Signs Foreshadowing the Cross in John’s Gospel

Signs Foreshadowing the Cross in John’s Gospel

When the disciples come to understand Jesus’s words and actions after his resurrection, it is because they understand that Scripture prophesied Jesus’s death and resurrection as the climax of redemptive history. John expressly tells us this: “When, therefore, he was raised from the dead, his disciples remembered that he had said this, and they believed the Scripture and the word that Jesus had spoken” (John 2:22). His point is that this retrospective illumination comes through the Spirit, whom the Father sends to instruct and remind them concerning all Jesus’s deeds and words (John 14:26).[8]

Scripture as Mystery

We all enjoy well-written novels entailing a mystery.[1] Novelists imitate their Creator, who permeates his created order with mystery: “It is the glory of God to conceal things, but the glory of kings is to search things out” (Prov. 25:2). Likewise, mystery saturates the biblical storyline. With the resurrection of Jesus Christ, this reality dawned upon individuals he called as his witnesses. Hence, the word “mystery” frequently occurs in the New Testament, mainly in Paul’s letters, and once in each of the Synoptic Gospels. Though the word is never used in John’s Gospel, the concept is present, as is often the case. But before we turn there, how exactly is the word “mystery” used in the Bible?

The closing of Paul’s Letter to the Romans captures the essential meaning: in times past, the gospel of Christ Jesus was simultaneously hidden and disclosed through the Law and the Prophets; now that Christ Jesus has come, by God’s command, the gospel has been made known to people everywhere through those same concealing-revealing prophetic Scriptures (Rom. 16:25–27).

The Bible’s storyline is a mystery; it’s the true story of the whole world, from creation to restoration.[2] This story’s unfolding and transcription within history establishes the paradigm that every human story resembles, with renowned authors testifying to and replicating the Bible’s story in their masterpieces.[3] Their human stories underscore the reality that the Creator situated every one of us within the biblical storyline. Scripture’s storyline is fully written, so we read how the story’s climax in the advent of the Lord Christ already anticipates the not-yet final resolution. Consequently, we who enter as participants in the biblical storyline in the Last Days await the story’s prophesied consummation.

The concept of mystery aptly describes how the Old Testament prophetically presages the One who is to come and how Jesus reveals he is the Coming One, fulfilling Scripture’s prophecies concerning Israel’s Messiah. In the Four Gospels, we see Jesus revealing his identity through deeds and words that reenact events and reiterate prophecies from the Old Testament. Indeed, this is how the mystery is revealed.

Decades after the events took place, the four Evangelists masterfully replicate in literary form the unfolding drama of Jesus’s self-disclosure. He incrementally reveals himself before the eyes of the Twelve and other first witnesses whose sin-induced impaired vision and hearing encountered Jesus’s revelatory concealments with misunderstanding.[4] With awakened senses, they patiently retrace the unfolding mystery of Jesus’s veiled identity by recounting episodes selected from thousands of experiences (cf. John 21:25; 20:30–31). By judiciously refusing to superimpose their mature, post-resurrection faith and understanding onto their narratives, they achieve historically realistic and climactic developing self-disclosure concerning how Jesus fulfills the Old Testament prophecies of the promised Messiah.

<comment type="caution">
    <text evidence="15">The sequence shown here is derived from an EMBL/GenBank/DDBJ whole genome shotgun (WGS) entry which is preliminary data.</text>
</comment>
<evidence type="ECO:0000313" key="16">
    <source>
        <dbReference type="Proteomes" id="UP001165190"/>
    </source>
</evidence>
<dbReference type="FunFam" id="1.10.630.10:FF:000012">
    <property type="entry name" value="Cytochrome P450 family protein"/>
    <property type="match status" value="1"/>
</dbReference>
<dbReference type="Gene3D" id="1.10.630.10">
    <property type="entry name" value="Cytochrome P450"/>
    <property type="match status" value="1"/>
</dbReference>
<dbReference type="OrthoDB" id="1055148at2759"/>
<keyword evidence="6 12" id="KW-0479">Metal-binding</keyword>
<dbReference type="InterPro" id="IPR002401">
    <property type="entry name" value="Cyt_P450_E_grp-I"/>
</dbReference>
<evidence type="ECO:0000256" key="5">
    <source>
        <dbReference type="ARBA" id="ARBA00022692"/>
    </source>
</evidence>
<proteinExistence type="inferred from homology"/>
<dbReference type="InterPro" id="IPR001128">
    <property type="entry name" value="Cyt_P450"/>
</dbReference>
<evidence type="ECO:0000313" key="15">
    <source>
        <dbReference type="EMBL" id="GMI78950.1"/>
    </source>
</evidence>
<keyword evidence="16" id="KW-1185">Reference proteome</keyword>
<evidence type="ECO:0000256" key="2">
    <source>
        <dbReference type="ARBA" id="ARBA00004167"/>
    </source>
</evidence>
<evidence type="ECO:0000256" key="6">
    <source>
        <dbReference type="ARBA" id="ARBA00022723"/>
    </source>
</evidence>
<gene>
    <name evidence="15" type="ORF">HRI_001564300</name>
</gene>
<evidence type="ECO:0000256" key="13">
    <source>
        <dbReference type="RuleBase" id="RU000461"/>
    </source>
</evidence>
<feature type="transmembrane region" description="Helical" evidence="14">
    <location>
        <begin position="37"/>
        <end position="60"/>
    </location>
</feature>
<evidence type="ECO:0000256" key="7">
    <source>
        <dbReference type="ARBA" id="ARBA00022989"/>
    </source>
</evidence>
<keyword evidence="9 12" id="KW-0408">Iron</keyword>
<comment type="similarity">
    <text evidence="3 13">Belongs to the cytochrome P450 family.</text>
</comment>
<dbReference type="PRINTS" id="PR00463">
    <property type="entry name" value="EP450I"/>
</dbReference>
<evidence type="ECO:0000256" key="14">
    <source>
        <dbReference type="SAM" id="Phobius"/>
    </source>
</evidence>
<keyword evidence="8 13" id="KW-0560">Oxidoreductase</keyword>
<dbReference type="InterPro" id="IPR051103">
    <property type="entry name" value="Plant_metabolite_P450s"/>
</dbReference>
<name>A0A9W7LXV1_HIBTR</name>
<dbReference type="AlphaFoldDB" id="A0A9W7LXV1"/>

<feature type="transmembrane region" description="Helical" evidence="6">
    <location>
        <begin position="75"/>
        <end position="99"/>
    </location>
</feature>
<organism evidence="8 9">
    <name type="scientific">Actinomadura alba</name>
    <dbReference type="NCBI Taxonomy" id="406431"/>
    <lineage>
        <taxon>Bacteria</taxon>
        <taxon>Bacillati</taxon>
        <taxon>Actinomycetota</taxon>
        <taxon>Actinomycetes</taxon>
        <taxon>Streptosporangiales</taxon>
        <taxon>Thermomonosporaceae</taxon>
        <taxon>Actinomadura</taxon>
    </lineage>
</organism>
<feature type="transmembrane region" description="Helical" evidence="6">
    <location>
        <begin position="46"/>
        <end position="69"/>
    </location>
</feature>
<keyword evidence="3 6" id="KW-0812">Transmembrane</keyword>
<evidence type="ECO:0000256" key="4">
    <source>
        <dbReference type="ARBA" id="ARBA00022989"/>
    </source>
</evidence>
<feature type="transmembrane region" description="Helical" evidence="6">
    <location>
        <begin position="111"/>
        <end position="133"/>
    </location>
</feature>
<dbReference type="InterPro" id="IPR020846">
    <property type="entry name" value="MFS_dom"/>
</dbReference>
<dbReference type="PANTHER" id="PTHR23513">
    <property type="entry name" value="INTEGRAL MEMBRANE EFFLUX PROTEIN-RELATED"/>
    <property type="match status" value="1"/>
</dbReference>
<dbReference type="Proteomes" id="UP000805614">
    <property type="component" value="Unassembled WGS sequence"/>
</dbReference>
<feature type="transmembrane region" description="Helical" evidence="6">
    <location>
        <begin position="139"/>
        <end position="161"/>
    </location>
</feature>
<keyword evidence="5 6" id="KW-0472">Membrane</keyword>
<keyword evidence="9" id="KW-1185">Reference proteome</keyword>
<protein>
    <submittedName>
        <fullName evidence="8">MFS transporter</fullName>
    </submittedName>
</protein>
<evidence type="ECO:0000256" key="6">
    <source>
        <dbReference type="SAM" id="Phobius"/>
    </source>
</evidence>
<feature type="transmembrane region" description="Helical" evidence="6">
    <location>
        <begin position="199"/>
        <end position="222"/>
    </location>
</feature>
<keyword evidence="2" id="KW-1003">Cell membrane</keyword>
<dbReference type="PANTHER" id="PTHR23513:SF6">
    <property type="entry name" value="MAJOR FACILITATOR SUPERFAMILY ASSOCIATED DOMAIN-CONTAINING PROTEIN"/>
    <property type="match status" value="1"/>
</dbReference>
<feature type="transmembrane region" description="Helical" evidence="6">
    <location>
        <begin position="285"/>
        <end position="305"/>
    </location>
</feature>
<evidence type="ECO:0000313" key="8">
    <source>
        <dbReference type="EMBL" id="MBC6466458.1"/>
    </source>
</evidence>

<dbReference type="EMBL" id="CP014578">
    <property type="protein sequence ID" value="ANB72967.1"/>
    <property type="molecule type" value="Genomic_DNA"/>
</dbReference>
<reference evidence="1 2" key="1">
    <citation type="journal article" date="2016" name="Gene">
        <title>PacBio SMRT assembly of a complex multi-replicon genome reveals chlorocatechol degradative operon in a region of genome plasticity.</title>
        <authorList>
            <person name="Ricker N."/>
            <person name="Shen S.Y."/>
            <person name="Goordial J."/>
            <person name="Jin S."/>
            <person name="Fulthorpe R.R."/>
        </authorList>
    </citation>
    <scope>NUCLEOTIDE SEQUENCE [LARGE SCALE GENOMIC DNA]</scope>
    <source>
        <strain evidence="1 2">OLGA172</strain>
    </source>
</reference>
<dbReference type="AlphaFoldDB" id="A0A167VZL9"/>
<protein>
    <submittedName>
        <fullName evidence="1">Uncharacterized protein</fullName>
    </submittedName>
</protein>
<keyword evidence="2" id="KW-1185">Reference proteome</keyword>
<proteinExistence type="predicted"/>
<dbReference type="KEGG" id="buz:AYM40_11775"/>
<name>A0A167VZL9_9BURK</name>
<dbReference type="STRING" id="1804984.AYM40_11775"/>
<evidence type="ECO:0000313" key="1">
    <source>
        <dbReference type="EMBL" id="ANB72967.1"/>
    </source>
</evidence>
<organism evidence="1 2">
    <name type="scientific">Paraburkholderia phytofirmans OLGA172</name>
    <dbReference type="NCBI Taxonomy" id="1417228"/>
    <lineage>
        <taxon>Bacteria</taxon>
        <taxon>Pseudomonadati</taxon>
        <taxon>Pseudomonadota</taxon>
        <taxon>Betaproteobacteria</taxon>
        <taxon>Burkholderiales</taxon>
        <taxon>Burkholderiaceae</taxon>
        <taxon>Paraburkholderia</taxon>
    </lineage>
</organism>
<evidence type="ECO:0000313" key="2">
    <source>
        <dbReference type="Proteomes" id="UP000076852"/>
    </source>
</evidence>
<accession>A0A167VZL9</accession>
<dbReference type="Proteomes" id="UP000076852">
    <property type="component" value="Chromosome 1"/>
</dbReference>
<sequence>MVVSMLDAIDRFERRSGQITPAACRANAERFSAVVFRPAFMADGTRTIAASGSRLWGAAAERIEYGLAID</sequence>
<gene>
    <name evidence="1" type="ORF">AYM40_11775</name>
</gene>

For our consideration, John faithfully reproduces in a literary form a sequence of Jesus’s signs, teachings, and prophetic actions, all designed to prompt belief that the Christ, the Son of God, is Jesus of Nazareth (John 20:30–31).[5] Jesus’s acts and words foreshadow his sacrificial death and bodily resurrection. This article focuses on Jesus’s first sign as instructive for how we must read all of Jesus’s signs and discourse throughout John’s gospel.[6]

John’s Gospel as Mystery as Seen in Jesus’s First Sign

“On the third day,” Jesus performs his first sign at a wedding in Cana (John 2:1–11) at the end of his first week of ministry (see the day markers in John 1:19, 29, 35, 40, 43; 2:1). A brief conversation with seeming cross-purposes unfolds between Jesus and his mother, who at this point in John’s gospel is unnamed. She tells him, “They do not have wine.” He responds, “What does this have to do with you and me, woman? My hour has not yet come.” Undaunted, his mother gives an expectant directive to the servants, “Do whatever he tells you” (John 2:3–5).

Jesus directs the servants to fill with water six large stone jars, which were now empty after having cleansed guests’ hands and serving utensils in keeping with the Mosaic Law. The servants fill each jar with water “to the brim,” a significant detail John reports to eliminate any notion of sleight-of-hand trickery. “Now draw some out and take it to the master of the feast” (John 2:8), Jesus instructs the servants. The master of the feast tastes what is in his cup, and only by his astonished reaction do we learn that the six jars are full not of water but of wine—the best wine: “Everyone serves the good wine first, and when people have drunk freely, then the poor wine. But you have kept the good wine until now” (John 2:10). He confirms the miracle, though he has no knowledge of what took place. He speaks better than he understands. His praise for the speechless bridegroom unwittingly credits Jesus, who unobtrusively fulfills the role at which the silent bridegroom fails.

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